Debris: Pilot

"That's new."

The premise of Debris is simple. Pieces of a wrecked alien ship discovered over three years ago are now falling to Earth. When touched each piece displays unique properties such as the ability to travel through solid objects, and teleportation, among others.

This show is the latest offering by J. H. Wyman, best known for serving as an Executive Producer on Fringe. And like its predecessor, it is long on weirdness and short on hard science. But it’s Debris’ emotional core that will most likely determine its success or failure.

At the start of the episode, we learn pieces of alien technology began falling six months ago, and a joint American-British task force called Orbital was created to recover and investigate the mysterious effects of the debris. The lead investigators, a CIA agent named Bryan Beneventi and an MI6 agent named Finola Jones, are trying to balance the interests of their respective countries while forging a partnership with each other.

Finola is methodical and empathetic. She is the one to file reports, send out bulletins, and deal with grief-stricken family members of victims. Finola is also the daughter of physicist George Jones, one of the first people to become aware of the alien ship and who may or may not be dead. But that is for future episodes. What is important to know is Bryan wonders if Finola’s scientific bent is suited to hunting down debris. Items he considers potential threats to humanity despite calling them nachos every chance he gets.

Bryan was pulled out of an MP prison in Afghanistan to head up this task force. He says this assignment is one of the few ways he can still contribute, which gives off a distinct “desire for redemption” vibe. Regardless, he has unresolved issues regarding someone he lost. And it’s clear he hoped to bury himself in work without needing to be emotionally invested.

A philosophical as well as an emotional divide separates our investigators. As I mentioned above Bryan believes the technical advancements presented by the debris are potential weapons that must be in the hands of “the good guys.” Finola believes there is a reason why the debris is falling to Earth out of all the planets in the universe, and this technology offers a sorely needed benefit for humanity.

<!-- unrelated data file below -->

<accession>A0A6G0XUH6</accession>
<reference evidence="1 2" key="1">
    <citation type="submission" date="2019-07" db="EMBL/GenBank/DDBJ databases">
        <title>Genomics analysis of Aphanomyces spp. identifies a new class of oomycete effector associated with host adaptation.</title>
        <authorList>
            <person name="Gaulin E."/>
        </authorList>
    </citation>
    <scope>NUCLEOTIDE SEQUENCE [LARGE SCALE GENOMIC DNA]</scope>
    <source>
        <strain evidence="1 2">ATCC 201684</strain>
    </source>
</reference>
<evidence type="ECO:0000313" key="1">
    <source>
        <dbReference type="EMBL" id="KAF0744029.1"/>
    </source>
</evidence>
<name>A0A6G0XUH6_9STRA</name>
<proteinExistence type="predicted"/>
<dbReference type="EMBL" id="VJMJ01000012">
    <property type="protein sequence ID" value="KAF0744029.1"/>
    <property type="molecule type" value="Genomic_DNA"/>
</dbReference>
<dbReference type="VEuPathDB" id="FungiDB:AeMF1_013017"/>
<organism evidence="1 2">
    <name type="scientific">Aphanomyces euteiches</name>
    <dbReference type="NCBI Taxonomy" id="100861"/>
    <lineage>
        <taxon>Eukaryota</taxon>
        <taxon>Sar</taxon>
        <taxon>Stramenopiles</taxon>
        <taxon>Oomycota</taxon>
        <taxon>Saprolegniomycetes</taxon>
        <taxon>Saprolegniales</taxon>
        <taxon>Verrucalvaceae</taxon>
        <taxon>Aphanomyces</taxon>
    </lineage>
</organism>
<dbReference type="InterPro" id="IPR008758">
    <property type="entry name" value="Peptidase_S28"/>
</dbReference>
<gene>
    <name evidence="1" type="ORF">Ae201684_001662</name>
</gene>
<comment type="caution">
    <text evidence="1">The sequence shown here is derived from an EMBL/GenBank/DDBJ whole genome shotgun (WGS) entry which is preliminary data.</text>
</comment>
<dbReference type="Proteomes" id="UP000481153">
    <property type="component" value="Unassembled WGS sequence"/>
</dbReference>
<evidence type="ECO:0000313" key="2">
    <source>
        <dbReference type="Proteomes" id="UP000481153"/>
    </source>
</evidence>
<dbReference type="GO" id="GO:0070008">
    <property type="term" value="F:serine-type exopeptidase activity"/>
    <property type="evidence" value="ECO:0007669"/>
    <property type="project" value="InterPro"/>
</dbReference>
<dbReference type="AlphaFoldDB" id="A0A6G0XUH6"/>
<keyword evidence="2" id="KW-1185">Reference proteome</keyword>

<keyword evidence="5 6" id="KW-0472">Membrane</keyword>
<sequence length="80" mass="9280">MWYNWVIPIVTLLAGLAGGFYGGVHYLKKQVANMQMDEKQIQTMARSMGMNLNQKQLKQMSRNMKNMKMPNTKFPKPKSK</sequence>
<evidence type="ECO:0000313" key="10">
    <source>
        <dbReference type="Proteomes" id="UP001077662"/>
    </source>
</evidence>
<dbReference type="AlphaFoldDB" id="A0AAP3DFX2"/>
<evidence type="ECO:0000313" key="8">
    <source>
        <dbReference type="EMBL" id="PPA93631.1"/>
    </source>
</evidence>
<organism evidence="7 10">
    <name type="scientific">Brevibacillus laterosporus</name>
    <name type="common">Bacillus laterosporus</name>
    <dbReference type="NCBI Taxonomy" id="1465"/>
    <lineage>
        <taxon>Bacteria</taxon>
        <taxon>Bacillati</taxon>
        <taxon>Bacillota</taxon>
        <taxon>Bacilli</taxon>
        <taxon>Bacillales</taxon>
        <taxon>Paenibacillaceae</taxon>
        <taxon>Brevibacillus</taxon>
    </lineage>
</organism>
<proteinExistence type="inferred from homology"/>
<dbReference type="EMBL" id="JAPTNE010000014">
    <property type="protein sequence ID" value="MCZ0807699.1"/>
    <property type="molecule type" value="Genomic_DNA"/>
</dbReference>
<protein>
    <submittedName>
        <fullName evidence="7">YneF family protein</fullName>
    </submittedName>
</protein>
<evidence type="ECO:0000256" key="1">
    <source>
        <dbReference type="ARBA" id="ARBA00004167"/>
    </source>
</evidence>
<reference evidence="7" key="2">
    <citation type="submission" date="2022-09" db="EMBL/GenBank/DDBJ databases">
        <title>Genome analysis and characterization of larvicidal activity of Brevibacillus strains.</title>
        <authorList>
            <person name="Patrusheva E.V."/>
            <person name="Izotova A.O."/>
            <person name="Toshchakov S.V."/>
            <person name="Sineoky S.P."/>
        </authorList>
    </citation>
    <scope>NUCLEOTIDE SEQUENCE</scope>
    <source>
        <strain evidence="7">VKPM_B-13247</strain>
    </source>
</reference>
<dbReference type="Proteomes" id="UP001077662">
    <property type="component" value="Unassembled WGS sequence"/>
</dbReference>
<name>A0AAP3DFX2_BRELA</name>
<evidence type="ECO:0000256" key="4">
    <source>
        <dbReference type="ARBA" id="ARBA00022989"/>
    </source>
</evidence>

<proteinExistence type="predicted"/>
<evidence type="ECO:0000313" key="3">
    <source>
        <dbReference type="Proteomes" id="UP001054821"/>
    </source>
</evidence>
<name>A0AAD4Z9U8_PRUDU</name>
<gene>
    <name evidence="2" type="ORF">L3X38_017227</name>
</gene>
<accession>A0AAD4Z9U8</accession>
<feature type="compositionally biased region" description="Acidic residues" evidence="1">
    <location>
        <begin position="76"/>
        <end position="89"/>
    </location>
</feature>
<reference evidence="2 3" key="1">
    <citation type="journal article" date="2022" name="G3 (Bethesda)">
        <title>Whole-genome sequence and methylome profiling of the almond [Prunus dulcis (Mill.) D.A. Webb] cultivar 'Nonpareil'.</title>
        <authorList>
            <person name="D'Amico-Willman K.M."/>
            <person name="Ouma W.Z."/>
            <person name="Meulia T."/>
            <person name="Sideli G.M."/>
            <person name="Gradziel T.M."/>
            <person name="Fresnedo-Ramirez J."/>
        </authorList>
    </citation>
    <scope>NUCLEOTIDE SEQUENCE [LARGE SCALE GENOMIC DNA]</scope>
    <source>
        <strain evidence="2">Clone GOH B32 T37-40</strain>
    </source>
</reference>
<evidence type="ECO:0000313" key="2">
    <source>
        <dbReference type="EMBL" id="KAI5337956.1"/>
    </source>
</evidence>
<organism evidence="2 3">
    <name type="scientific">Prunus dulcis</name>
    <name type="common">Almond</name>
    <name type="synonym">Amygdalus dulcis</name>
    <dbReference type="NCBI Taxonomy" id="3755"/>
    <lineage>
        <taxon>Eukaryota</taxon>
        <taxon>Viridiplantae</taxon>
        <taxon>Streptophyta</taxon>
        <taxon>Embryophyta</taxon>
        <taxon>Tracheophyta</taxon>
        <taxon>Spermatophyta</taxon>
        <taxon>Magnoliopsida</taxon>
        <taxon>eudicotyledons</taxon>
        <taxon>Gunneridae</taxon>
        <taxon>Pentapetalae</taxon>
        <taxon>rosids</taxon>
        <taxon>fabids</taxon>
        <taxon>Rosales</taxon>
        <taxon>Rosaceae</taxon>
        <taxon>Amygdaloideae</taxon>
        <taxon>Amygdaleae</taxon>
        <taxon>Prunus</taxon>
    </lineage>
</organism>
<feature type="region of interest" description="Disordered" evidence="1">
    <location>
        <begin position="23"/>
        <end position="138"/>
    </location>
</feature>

The episode makes valid arguments for both sides. A hotel maid becomes a debris victim when a black market deal goes sideways. Yet the mystery at the heart of this episode revolves around the debris’ possible awareness of grief. It’s up to the audience to decide whether the debris is sentient, and if so, whether its intentions are altruistic.

Debris is not a one-trick pony. Besides the mystery of the week, we have a shadowy organization that is using the black market to collect all things alien. Plus, Bryan and Finola are headed for the inevitable conflict of loyalty to country vs to one’s partner. A conflict compounded by the fact the British may have good reason not to trust their American counterparts.

As a massive Fringe fan, it shouldn’t surprise you I enjoyed the episode. It introduced multi-layered characters that are intelligent, conscientious, and most definitely flawed. And it deftly created a near-future world filled with potential pitfalls for Bryan and Finola to encounter. Besides, I’m a sucker for otherworldly mysteries whose resolutions have as much to do with emotional catharsis as they do with science.